Yesterday, I was so worn out from all the Christmas preparations I felt like flopping on the floor and sleeping for a day or two.  Instead, I curled up in my pajamas on my bed and read an entire book. And then David came upstairs around 2:00 and said he was going to take a nap.  I curled up around him like I used to when we were dating and we cuddled, and it felt so deliciously sleepy-good, like a veil of slumber covering us.  Five minutes,  eight, maybe even ten…and then I was jarred awake by a child running up the stairs calling for me;

“Mom, mom, where are you?” 

David didn’t even stir. Rather than let them disturb him, I got out of bed quickly and stumbled out into the hallway, closing the door behind me.  I didn’t want to wake up, I didn’t want to get up, but hey~ I wasn’t expecting to get a nap so at least I didn’t have to deal with the disappointment of unmet expectations.  Of course, I sighed.  I wanted to be back in that bed.  Then I remembered letting Katie draw on me so I could get a nap and I suggested to Abby that she play quietly with her new gel art kit set while I lay down on her bed.  And, do you know, it worked. I drifted back to sleep for a good 20 minutes (which is the recommended nap time anyway) and it felt soooo good. I realized then, the appeal of the afternoon nap.  Today, I could do it again.  I almost fell asleep at Mass this morning. (and may have, I can’t remember the sermon) My husband just headed upstairs and I know the kids won’t bother him while he naps, they never do.  But if I follow him, I can rest assured my nap will be interrupted.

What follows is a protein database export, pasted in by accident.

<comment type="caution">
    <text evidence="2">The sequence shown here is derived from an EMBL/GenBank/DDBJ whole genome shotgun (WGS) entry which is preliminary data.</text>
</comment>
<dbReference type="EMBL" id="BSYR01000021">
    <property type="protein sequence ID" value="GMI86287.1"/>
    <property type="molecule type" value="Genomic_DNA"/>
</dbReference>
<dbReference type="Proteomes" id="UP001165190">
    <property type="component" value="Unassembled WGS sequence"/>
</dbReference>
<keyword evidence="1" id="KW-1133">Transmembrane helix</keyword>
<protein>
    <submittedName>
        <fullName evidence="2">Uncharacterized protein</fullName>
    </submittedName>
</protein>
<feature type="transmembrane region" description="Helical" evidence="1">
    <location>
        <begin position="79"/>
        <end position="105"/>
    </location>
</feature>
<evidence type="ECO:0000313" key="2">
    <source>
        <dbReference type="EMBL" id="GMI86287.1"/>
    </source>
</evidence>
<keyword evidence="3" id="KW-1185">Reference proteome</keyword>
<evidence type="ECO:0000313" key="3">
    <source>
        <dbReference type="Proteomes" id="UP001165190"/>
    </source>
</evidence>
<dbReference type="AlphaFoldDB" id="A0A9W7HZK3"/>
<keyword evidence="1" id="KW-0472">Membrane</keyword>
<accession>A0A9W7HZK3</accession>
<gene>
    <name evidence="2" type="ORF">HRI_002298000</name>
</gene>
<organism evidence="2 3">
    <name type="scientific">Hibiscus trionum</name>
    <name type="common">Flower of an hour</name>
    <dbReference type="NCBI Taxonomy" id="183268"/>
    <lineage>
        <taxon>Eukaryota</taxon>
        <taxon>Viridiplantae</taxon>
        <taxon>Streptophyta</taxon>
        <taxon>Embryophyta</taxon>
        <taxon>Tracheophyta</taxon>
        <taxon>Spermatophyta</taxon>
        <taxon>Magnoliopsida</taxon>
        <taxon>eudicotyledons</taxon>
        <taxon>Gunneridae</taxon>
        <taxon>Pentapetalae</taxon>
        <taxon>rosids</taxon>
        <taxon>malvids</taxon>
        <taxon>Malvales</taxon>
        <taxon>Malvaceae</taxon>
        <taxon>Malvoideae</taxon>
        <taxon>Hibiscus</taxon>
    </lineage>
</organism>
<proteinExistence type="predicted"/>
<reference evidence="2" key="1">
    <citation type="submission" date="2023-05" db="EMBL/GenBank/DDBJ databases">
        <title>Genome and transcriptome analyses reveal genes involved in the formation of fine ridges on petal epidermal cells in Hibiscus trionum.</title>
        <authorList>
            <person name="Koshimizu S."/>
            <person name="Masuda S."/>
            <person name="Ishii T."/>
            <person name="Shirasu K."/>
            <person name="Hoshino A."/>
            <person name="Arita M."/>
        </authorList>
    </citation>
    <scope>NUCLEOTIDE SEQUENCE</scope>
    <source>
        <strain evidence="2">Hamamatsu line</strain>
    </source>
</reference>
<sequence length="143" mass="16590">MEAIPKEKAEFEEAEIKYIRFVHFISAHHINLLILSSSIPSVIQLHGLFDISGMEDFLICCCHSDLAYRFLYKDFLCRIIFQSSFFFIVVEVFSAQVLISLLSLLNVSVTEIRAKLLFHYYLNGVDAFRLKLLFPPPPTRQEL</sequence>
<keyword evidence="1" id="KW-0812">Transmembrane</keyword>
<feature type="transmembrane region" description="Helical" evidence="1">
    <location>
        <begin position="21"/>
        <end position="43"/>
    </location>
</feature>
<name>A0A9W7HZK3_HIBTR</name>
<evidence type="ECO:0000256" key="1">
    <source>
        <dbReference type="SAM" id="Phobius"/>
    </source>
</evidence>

And frankly, I have too much to do this afternoon to take another nap.

But when I am an old woman, and the kids are all gone, and the house is quiet I will get up in the middle of the night and put on a pot of coffee and write for hours by the dim light of a computer screen, then go back to bed at 4:00 a.m.  I will watch television mid-day and fall asleep watching all the shows I don’t have time for now. (IS there anything even worth watching?) I’ll read piles of books and magazines. 

And some days, for no other reason than that I can, I’ll curl up next to my husband in the middle of the afternoon and contentedly take a nap.

2 thoughts on “The Art of Napping

Leave a Reply

Fill in your details below or click an icon to log in: Logo

You are commenting using your account. Log Out / Change )

Twitter picture

You are commenting using your Twitter account. Log Out / Change )

Facebook photo

You are commenting using your Facebook account. Log Out / Change )

Google+ photo

You are commenting using your Google+ account. Log Out / Change )

Connecting to %s